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Never Ever Have An “Attracting Younger Workers” Strategy

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Every company that plans to be around for a while wants to attract younger workers, right? But that’s a terrible idea. Or at least, talking about it is a bad, bad move.

My friend Scott Armstrong was recently at a conference, where an exchange between the presenter and him went something like this:

Speaker: “What would be the steps to develop a strategy around attracting younger workers?”

Participant: “Well, I suppose the first step would be to never say that out loud or write it down anywhere or you’ll be sued into the Stone Age by every over-40 applicant you don’t hire.”

Millenial Workers

© Flickr user Bob Collins

This might sound like a flippant response, and it is. But it’s also true. And it happened at HP, leading to a huge lawsuit. Public statements made by the company were part of the filings:

[CEO Meg] Whitman was asked by an interviewer: “You did announce significant job cuts about a month or so ago.… Is that going to be it for HP?” (HP announced cuts of up to 30,000 jobs in September last year)

Whitman responded: “That should be it. That will allow us to right-size our Enterprise Services business… to make sure that we’ve got a labor pyramid with lots of young people coming in right out of college and graduate school and early in their careers. That’s an important part of the future of the company….”

There are three factors here to understand:

Diversity is Not “Checking a Box”

You don’t have to look far to see people promoting the idea of a diverse workforce. And it’s easy to find examples of dialogue around the idea that diversity is more than making sure you did “that one thing.” For example, the local Indianapolis firm LUNA Language Services blogged about diversity with this exact topic in mind. Or as another blogger wrote

“Checking a box” indicates that you don’t have to worry about something any more because the item is complete. Training: check. Recruit 3 women: check. Attend a supplier diversity fair: check. When we check boxes, however, genuine relationships, measurement and evaluation become difficult.

A comment like “What would be the steps to develop a strategy around attracting younger workers?” might indicate a stronger interest in having younger people, rather than having the best people—some of which should be younger. It’s the box-checking that gets us into trouble.

Strategies Should be Holistic and Inclusive, Not The Opposite

If your goal is to attract more ________ workers, where _______ is any particular group that is a protected class, you’re actions will likely be interpreted as exclusive and divisive. That’s not to say you mean that, but if you’re targeting certain groups, people will think you’re, well, targeting certain groups.

Instead, workplace strategies should be inclusive and holistic. We should try to get more people engaged in the conversation and involve a wider range of opinions. That’s often the difference between a happy workforce and a lawsuit.

Age Discrimination

There are lots of types of age discrimination. You’ve got adultism (adults are better than children), juenism (young people are better than older people), the adultocracy (people are mature or immature, and the mature ones should run the world), gerontocracy (old people should run the show because they are experienced) and chronocentrism (my generation is best.)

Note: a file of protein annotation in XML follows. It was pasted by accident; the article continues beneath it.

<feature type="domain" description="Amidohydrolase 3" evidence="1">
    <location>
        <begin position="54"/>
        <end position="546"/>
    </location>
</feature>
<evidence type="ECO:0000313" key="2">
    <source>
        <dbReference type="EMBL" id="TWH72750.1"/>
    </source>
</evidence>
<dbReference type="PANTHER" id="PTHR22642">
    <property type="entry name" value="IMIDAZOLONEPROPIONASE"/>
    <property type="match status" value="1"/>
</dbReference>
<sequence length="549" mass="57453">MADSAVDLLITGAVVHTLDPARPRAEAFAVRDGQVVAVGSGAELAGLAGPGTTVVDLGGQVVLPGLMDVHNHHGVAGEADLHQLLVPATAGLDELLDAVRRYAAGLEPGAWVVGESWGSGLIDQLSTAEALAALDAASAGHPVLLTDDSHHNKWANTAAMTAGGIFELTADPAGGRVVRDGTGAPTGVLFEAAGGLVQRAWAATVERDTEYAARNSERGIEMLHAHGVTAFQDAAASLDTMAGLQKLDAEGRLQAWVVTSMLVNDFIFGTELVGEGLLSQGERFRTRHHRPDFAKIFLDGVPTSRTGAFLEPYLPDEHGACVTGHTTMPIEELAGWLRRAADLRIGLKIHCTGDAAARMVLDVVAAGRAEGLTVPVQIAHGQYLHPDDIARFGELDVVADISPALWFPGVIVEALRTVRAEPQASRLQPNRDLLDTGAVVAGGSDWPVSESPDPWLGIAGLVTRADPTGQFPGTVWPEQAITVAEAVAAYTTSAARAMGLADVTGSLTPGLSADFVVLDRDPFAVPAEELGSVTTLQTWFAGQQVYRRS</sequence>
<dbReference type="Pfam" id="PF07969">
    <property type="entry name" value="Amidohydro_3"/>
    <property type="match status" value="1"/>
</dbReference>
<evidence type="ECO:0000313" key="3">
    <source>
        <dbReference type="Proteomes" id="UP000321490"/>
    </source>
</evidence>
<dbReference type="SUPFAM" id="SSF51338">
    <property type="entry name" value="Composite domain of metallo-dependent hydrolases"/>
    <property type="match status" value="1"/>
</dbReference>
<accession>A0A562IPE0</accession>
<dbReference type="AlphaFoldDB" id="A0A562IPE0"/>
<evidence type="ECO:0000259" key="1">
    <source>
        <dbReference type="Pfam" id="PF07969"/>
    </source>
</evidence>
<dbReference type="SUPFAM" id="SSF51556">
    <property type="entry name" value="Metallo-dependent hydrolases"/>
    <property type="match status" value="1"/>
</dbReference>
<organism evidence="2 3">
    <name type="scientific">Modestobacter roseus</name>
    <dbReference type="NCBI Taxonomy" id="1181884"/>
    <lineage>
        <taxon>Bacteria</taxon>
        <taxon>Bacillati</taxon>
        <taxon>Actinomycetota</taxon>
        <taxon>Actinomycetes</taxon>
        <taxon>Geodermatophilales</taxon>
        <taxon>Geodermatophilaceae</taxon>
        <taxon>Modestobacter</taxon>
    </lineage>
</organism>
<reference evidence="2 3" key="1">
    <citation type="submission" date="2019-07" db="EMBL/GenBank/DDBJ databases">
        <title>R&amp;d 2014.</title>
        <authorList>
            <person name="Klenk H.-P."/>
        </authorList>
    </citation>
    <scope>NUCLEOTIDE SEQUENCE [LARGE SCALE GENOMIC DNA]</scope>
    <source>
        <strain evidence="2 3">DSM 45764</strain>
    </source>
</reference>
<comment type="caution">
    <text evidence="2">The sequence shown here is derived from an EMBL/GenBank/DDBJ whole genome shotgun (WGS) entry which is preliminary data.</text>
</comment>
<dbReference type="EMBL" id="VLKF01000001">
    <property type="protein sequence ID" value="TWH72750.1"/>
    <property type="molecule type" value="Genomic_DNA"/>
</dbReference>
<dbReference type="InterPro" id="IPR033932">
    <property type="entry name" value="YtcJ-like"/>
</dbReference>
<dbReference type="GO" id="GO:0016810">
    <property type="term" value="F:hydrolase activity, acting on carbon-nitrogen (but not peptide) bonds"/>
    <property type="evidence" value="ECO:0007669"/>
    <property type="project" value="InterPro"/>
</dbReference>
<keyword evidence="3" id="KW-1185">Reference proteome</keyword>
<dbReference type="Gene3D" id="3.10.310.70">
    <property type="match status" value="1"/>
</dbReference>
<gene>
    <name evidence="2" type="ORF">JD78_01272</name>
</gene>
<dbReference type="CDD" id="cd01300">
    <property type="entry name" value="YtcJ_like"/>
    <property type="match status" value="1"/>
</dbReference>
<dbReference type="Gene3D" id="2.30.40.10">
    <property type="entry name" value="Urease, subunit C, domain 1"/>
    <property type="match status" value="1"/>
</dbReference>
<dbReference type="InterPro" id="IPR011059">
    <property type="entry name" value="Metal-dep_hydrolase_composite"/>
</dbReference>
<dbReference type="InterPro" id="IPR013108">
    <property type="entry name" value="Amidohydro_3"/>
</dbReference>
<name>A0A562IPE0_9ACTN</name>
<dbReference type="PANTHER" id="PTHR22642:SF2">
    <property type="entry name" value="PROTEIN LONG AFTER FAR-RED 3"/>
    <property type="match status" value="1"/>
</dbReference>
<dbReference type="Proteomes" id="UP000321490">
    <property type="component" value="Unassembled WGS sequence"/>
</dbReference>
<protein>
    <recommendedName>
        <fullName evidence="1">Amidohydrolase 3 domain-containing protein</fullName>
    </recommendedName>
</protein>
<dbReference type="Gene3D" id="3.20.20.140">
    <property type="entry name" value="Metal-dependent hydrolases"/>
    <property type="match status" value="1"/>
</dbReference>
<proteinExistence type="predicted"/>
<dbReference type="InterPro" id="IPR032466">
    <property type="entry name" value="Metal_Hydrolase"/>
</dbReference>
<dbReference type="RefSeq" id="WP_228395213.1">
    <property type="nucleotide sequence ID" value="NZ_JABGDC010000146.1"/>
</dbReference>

Of course, these sorts of nuances don’t matter much if you feel like you’re being discriminated against because of your age. If we want to avoid age discrimination as employers, we have to focus on ensuring that age is not a factor in hiring. We need to be only focused on people’s skills and contributions, nothing else.

Young Workers in a Class

© Flickr user Ted Eytan

How should that interaction have gone between presenter and participant?

Speaker: “What would be the steps to develop a strategy around attracting younger workers?”

Participant: “Well, I suppose the first step would be to never say that out loud or write it down anywhere or you’ll be sued into the Stone Age by every over-40 applicant you don’t hire.”

Speaker: “You’re right! It’s actually a trick question. We should never focus on hiring younger workers, because that would be a violation of non-discrimination laws. Instead, we should develop mechanisms that reduce our bias toward older workers. Any ideas on how we could accomplish that?”

Now, we’re talking about what can and should be done to improve workplace diversity.

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Robby Slaughter
Robby Slaughter is a workflow and productivity expert. He is a nationally known speaker on topics related to personal productivity, corporate efficiency and employee engagement. Robby is the founder of AccelaWork, a company which provides speakers and consultants to a wide variety of organizations, including Fortune 500 companies, regional non-profits, small businesses and individual entrepreneurs. Robby has written numerous articles for national magazines and has over one hundred published pieces. He is also the author of several books, including Failure: The Secret to Success. He has also been interviewed by international news outlets including the Wall Street Journal. Robby’s newest book is The Battle For Your Email Inbox.
Robby Slaughter

@robbyslaughter

Troublemaker and productivity/workflow expert. https://t.co/lJk8tIwe9q. Slightly more complex than 140 characters will permit.
@BigLiciousT Not for you or in your field, but for many people it will subconsciously communicate they can email yo… https://t.co/qHnyntz6jp - 4 months ago
Robby Slaughter
Robby Slaughter

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